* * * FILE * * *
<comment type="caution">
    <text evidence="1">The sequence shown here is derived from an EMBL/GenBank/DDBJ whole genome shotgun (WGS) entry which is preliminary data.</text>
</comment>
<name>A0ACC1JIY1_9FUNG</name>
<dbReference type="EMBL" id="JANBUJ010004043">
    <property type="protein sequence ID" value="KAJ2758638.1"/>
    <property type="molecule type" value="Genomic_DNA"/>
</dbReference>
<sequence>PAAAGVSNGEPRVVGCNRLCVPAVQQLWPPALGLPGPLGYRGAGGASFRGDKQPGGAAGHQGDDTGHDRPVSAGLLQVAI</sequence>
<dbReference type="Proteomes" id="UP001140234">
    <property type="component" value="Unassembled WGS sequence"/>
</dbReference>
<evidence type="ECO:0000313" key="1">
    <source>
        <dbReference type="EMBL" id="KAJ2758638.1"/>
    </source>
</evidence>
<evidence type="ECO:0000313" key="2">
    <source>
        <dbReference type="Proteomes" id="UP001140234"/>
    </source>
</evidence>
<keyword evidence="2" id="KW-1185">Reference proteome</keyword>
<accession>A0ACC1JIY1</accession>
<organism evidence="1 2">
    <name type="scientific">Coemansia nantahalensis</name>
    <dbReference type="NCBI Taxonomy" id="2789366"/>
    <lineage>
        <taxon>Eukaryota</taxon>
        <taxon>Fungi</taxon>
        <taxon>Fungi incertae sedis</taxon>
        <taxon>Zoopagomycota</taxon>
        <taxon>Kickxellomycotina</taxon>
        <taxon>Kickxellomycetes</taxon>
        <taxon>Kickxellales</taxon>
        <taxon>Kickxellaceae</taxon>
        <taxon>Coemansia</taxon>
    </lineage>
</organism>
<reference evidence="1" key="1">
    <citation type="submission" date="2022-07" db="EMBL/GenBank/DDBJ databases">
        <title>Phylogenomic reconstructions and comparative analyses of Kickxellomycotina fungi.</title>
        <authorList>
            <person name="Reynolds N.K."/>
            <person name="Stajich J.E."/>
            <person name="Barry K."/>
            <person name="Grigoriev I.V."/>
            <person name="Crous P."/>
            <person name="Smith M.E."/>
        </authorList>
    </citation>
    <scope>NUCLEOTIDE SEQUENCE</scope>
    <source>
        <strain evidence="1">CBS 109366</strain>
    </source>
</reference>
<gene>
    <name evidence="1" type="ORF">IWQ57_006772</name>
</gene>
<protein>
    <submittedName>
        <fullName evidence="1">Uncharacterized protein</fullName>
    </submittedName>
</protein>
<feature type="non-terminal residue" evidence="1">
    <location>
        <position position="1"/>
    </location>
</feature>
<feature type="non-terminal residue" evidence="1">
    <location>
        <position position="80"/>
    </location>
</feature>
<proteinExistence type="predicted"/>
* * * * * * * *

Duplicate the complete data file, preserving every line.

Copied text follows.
<comment type="caution">
    <text evidence="1">The sequence shown here is derived from an EMBL/GenBank/DDBJ whole genome shotgun (WGS) entry which is preliminary data.</text>
</comment>
<name>A0ACC1JIY1_9FUNG</name>
<dbReference type="EMBL" id="JANBUJ010004043">
    <property type="protein sequence ID" value="KAJ2758638.1"/>
    <property type="molecule type" value="Genomic_DNA"/>
</dbReference>
<sequence>PAAAGVSNGEPRVVGCNRLCVPAVQQLWPPALGLPGPLGYRGAGGASFRGDKQPGGAAGHQGDDTGHDRPVSAGLLQVAI</sequence>
<dbReference type="Proteomes" id="UP001140234">
    <property type="component" value="Unassembled WGS sequence"/>
</dbReference>
<evidence type="ECO:0000313" key="1">
    <source>
        <dbReference type="EMBL" id="KAJ2758638.1"/>
    </source>
</evidence>
<evidence type="ECO:0000313" key="2">
    <source>
        <dbReference type="Proteomes" id="UP001140234"/>
    </source>
</evidence>
<keyword evidence="2" id="KW-1185">Reference proteome</keyword>
<accession>A0ACC1JIY1</accession>
<organism evidence="1 2">
    <name type="scientific">Coemansia nantahalensis</name>
    <dbReference type="NCBI Taxonomy" id="2789366"/>
    <lineage>
        <taxon>Eukaryota</taxon>
        <taxon>Fungi</taxon>
        <taxon>Fungi incertae sedis</taxon>
        <taxon>Zoopagomycota</taxon>
        <taxon>Kickxellomycotina</taxon>
        <taxon>Kickxellomycetes</taxon>
        <taxon>Kickxellales</taxon>
        <taxon>Kickxellaceae</taxon>
        <taxon>Coemansia</taxon>
    </lineage>
</organism>
<reference evidence="1" key="1">
    <citation type="submission" date="2022-07" db="EMBL/GenBank/DDBJ databases">
        <title>Phylogenomic reconstructions and comparative analyses of Kickxellomycotina fungi.</title>
        <authorList>
            <person name="Reynolds N.K."/>
            <person name="Stajich J.E."/>
            <person name="Barry K."/>
            <person name="Grigoriev I.V."/>
            <person name="Crous P."/>
            <person name="Smith M.E."/>
        </authorList>
    </citation>
    <scope>NUCLEOTIDE SEQUENCE</scope>
    <source>
        <strain evidence="1">CBS 109366</strain>
    </source>
</reference>
<gene>
    <name evidence="1" type="ORF">IWQ57_006772</name>
</gene>
<protein>
    <submittedName>
        <fullName evidence="1">Uncharacterized protein</fullName>
    </submittedName>
</protein>
<feature type="non-terminal residue" evidence="1">
    <location>
        <position position="1"/>
    </location>
</feature>
<feature type="non-terminal residue" evidence="1">
    <location>
        <position position="80"/>
    </location>
</feature>
<proteinExistence type="predicted"/>